Source: http://www.kold.com, June 28, 2011
By: Bud Foster
A few years ago, it was not unusual for people to use washes and arroyos as their own personal garbage dumps.
It was not illegal, it was convenient and some thought it was a good way to help prevent flooding by shoring up the sides.
Those days are long gone, but what’s left behind is, in some cases, just being discovered.
One of those things is asbestos.
“We did find some asbestos when we were constructing Phase II of the Arroyo Chico project, says Chris Cawein, deputy director of the county flood control district.
Construction workers found a mix of things including siding and roof tiles that contained the asbestos.
About 1500 cubic feet of soil and debris had to be removed from two sites and another one will be cleaned up later this week.
That has some people worried about the potential for water and air contamination.
“Yes, there was some concern from residents and I understand that completely,” he says.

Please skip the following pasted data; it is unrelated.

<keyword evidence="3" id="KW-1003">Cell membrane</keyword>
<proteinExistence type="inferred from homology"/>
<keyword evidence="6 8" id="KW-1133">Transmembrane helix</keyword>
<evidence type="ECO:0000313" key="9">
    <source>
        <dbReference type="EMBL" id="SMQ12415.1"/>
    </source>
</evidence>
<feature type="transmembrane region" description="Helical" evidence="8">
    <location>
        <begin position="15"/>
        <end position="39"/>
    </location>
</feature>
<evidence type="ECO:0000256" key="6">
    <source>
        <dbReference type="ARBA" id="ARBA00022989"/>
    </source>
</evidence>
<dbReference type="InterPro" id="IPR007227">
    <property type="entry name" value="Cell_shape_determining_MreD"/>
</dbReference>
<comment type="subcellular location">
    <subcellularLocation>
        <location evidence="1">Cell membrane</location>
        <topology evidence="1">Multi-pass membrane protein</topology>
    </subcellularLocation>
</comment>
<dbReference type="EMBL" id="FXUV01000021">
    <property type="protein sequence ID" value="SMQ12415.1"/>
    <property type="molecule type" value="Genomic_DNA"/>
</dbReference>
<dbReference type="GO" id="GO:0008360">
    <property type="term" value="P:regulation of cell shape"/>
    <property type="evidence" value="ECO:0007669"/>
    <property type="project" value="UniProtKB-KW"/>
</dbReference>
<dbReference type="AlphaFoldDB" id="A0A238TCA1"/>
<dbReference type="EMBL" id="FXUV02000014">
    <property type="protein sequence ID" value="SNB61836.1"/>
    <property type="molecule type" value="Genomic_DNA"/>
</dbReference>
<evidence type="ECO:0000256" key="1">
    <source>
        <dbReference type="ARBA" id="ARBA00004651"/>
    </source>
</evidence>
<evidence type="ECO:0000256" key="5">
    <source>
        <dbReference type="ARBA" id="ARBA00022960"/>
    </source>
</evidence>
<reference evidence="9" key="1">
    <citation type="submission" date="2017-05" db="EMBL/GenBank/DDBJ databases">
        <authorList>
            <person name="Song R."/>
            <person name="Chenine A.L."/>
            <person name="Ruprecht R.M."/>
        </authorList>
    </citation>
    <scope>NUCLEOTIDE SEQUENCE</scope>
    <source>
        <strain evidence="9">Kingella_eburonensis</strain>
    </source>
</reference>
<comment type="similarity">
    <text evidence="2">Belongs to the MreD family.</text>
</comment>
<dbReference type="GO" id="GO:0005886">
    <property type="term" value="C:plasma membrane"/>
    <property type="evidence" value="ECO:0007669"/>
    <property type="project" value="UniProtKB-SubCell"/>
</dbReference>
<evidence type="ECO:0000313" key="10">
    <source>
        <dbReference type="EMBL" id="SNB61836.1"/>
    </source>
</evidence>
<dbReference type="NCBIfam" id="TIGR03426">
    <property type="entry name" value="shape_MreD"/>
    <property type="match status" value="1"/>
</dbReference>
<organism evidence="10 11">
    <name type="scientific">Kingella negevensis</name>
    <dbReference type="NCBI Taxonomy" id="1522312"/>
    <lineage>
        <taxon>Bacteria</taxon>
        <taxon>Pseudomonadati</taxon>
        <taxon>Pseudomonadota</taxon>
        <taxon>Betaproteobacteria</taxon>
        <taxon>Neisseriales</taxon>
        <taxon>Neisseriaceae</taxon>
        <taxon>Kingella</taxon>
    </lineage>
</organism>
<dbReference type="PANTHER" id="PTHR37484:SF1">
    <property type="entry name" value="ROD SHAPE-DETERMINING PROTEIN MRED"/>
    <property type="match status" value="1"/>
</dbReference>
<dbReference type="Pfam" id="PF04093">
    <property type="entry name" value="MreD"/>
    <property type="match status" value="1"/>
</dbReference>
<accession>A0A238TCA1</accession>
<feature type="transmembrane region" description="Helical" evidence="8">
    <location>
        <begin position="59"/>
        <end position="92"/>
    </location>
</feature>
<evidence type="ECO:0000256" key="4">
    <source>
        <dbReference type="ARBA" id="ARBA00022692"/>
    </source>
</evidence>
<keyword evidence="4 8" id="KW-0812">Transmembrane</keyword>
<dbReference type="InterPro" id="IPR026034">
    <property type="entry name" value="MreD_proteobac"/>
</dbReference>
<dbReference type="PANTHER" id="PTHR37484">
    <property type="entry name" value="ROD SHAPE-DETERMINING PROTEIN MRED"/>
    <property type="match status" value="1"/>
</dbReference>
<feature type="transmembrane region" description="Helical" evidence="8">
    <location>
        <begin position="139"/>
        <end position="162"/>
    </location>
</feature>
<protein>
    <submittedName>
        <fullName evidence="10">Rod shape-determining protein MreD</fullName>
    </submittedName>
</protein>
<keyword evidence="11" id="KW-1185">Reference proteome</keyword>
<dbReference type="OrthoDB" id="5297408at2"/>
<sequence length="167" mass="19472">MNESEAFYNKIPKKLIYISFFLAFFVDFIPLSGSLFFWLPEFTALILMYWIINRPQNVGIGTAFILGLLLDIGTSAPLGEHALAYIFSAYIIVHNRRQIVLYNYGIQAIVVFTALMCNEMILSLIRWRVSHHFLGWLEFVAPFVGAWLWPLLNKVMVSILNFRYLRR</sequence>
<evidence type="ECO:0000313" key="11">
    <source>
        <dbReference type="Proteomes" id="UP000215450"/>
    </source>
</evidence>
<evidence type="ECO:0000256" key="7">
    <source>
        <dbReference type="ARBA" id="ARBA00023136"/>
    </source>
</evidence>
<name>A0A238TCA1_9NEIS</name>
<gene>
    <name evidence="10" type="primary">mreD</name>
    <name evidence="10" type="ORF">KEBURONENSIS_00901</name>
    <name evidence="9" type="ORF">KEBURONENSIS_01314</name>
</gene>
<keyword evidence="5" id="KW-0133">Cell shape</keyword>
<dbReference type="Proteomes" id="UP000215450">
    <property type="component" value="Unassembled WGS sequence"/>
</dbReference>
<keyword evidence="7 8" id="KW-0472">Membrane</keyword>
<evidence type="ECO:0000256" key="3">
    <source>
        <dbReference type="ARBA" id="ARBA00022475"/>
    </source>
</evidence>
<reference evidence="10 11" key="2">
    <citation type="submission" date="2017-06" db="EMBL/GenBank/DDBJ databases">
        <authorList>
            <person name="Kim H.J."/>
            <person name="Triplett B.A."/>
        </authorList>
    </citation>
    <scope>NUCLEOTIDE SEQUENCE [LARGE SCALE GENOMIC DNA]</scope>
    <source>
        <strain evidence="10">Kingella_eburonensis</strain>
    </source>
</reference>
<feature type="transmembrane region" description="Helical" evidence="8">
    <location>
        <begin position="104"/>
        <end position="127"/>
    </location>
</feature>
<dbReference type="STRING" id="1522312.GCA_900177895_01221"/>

When people hear the word asbestos, their ears tend to perk up and thoughts of the worst are normal.
But Cawein says this time, that’s not the case.
“It’s very tightly tied up in the siding or the roofing material and it does not mobilize easily to the air or to the water,” he says.
That’s backed up by the company which did the remediation, Southwest Hazard Control.
It’s not the same type of asbestos which caused concern years ago.
“Compared to the material you find on piping or material you find in fire proofing in buildings, this is not the same type of material,” says Bruce Drath of SHC.
He says this type of material has been approved for use in siding and building materials because it’s not the same.
It’s not “that kind of stuff that’s easily crumbled by hand.”
The Arroyo Chico project is a 10 year, $20 million project which will use several retention basins to store water from the monsoon rains.
In the past, the water would fill and flood downtown and 4th Avenue. Now with the modern streetcar coming soon, it’s hoped the project will keep flooding to a minimum.
Meantime, there’s one more basin to dig and who knows what might be found.
“Anytime you go digging around the banks of a wash, you expect to find something,” Cawein says. “It’s just a matter of how bad it is or how not bad it is.”